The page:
• Make the room pitch-black dark and set the thermostat between 60 and 67 degrees.
  • Exercise regularly, 30 to 40 minutes a day to help fall asleep more easily.
  • Stick to a regular sleep schedule.  Go to bed and get up at the same times each day.
  • Lose excess weight.  Overweight people are more prone to snoring and other nighttime breathing problems that can interfere with sleep.
  • Shut down your electronics an hour before bed as the light from some devices can stimulate the brain.
  • Avoid eating heavy meals too close to bedtime.

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Heart Health Tip

Mar. 17, 2017 at 9:57am


This is not as offbeat as it may sound.  Scientific evidence suggests that those who keep pets are likely to benefit from improvements in physical and emotional well-being.  Indeed, pets seem to be particularly therapeutic for people with or at risk of heart disease.  Several years ago, researchers studied patients in a coronary-care unit at a major hospital.  All had experienced a heart attack or had severe chest pain.  In a one-year follow up, 28% of those who did not own pets had died, as compared with only 6% of pet owners.

People with pets seem to handle anxiety and stress better, and have lower blood pressure - all of which can improve the odds of surviving a heart attack.  In addition, many behavioral scientists contend that loneliness, isolation, depression and hostility - all powerful predictors of adverse health outcomes - may partially be alleviated by the companionship of pets.  Some experts believe this may stem from active involvement in the daily care of pets and from unconditional love and acceptance that the animals offer their owners.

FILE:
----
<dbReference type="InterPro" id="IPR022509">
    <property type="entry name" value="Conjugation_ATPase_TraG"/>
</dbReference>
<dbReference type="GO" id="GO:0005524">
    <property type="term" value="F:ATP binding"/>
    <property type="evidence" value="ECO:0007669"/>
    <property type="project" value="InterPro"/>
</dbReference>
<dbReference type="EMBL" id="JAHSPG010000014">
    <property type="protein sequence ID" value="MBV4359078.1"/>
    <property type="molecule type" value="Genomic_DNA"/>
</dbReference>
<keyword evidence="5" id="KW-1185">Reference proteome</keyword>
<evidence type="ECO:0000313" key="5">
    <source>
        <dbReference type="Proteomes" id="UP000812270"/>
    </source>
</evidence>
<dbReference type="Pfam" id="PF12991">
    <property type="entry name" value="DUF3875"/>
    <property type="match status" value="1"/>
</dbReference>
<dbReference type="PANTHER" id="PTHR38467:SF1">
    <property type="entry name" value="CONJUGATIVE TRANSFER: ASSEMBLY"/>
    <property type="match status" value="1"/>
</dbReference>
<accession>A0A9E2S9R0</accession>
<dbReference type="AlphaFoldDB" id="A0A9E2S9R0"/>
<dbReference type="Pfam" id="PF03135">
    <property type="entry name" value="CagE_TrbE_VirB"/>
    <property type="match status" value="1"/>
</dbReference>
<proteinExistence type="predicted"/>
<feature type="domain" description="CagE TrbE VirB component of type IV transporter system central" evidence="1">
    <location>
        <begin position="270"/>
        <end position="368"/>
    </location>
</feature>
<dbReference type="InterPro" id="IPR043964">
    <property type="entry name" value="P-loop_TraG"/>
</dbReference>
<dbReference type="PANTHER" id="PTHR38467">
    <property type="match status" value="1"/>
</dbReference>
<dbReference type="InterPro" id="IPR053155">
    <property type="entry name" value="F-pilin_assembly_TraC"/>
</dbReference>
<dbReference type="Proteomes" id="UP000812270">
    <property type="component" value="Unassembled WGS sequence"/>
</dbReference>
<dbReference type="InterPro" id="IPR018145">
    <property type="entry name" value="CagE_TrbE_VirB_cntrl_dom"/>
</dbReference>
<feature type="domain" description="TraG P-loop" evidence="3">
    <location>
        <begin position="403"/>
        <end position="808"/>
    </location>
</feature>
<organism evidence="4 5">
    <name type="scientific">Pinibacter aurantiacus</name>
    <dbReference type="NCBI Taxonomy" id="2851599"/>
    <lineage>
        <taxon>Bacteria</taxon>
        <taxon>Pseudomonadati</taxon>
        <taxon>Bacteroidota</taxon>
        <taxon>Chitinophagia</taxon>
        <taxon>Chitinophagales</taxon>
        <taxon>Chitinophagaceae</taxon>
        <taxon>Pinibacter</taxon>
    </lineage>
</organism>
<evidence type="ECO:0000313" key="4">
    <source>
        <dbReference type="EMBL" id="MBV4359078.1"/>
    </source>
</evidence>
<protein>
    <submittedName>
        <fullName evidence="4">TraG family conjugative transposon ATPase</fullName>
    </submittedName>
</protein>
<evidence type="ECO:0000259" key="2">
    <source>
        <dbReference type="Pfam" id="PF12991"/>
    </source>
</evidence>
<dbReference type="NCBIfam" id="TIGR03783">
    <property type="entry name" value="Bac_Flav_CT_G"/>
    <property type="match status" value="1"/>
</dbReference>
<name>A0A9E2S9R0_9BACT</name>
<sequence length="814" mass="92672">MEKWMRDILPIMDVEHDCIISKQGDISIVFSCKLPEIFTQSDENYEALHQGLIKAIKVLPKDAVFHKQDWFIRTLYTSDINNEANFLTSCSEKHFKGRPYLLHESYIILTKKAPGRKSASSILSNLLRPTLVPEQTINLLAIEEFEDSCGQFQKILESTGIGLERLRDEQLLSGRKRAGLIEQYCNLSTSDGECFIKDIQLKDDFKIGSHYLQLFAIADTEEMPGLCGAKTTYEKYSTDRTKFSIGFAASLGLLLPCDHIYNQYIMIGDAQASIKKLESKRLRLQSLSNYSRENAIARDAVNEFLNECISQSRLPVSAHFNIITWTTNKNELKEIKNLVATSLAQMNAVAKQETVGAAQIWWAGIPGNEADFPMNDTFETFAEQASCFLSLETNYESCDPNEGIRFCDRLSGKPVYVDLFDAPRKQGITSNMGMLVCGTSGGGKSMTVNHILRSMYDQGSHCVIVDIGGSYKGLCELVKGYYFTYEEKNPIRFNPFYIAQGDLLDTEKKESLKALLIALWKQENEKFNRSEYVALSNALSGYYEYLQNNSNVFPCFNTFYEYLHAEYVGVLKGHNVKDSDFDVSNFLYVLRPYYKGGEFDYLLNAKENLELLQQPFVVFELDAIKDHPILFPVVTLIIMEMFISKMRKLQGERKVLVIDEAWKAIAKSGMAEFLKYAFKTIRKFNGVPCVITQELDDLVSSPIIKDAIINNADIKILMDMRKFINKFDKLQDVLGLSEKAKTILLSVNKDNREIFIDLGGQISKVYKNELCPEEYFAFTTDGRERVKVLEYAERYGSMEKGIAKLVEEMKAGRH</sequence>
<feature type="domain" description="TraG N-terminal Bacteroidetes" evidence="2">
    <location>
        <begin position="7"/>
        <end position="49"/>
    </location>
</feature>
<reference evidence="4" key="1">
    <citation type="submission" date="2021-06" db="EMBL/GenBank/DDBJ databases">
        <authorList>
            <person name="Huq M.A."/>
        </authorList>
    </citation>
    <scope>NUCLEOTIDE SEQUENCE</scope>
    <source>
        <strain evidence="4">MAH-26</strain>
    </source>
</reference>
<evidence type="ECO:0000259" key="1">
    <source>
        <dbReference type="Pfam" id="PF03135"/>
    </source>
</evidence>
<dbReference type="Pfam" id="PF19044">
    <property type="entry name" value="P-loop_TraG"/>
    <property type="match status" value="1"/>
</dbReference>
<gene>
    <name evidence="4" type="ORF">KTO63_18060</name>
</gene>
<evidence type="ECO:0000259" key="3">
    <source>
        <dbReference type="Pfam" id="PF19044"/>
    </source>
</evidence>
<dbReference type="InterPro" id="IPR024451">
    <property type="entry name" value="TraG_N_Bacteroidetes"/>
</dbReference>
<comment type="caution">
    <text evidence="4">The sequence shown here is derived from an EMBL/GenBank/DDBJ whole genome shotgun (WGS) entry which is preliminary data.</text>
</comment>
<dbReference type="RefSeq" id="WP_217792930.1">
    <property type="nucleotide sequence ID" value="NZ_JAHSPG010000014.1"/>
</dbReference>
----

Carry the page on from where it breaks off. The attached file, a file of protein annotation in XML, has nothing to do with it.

Dog owners in particular are more likely to be physically active and are less vulnerable to the effects of stress.

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Waist Size

Mar. 13, 2017 at 10:20am


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Nutritional Balance

Feb. 17, 2017 at 11:23am

There has never been a time where there has been more information available on healthy eating – from bestselling diet books, to infomercials for cleanses, and secret tips in glossy magazines.  Unfortunately, many are not based on credible nutritional science. Watching medical experts tout the addition or subtraction of one nutrient as deliverance—only to change the channel and hear someone equally-thoroughly-credentialed touting the opposite—it can be tempting to write off nutrition advice altogether. This month we hear something is good, and next we almost expect to hear it’s bad. Why not assume the latest research will all eventually be nullified, and just close our eyes and eat whatever tastes best?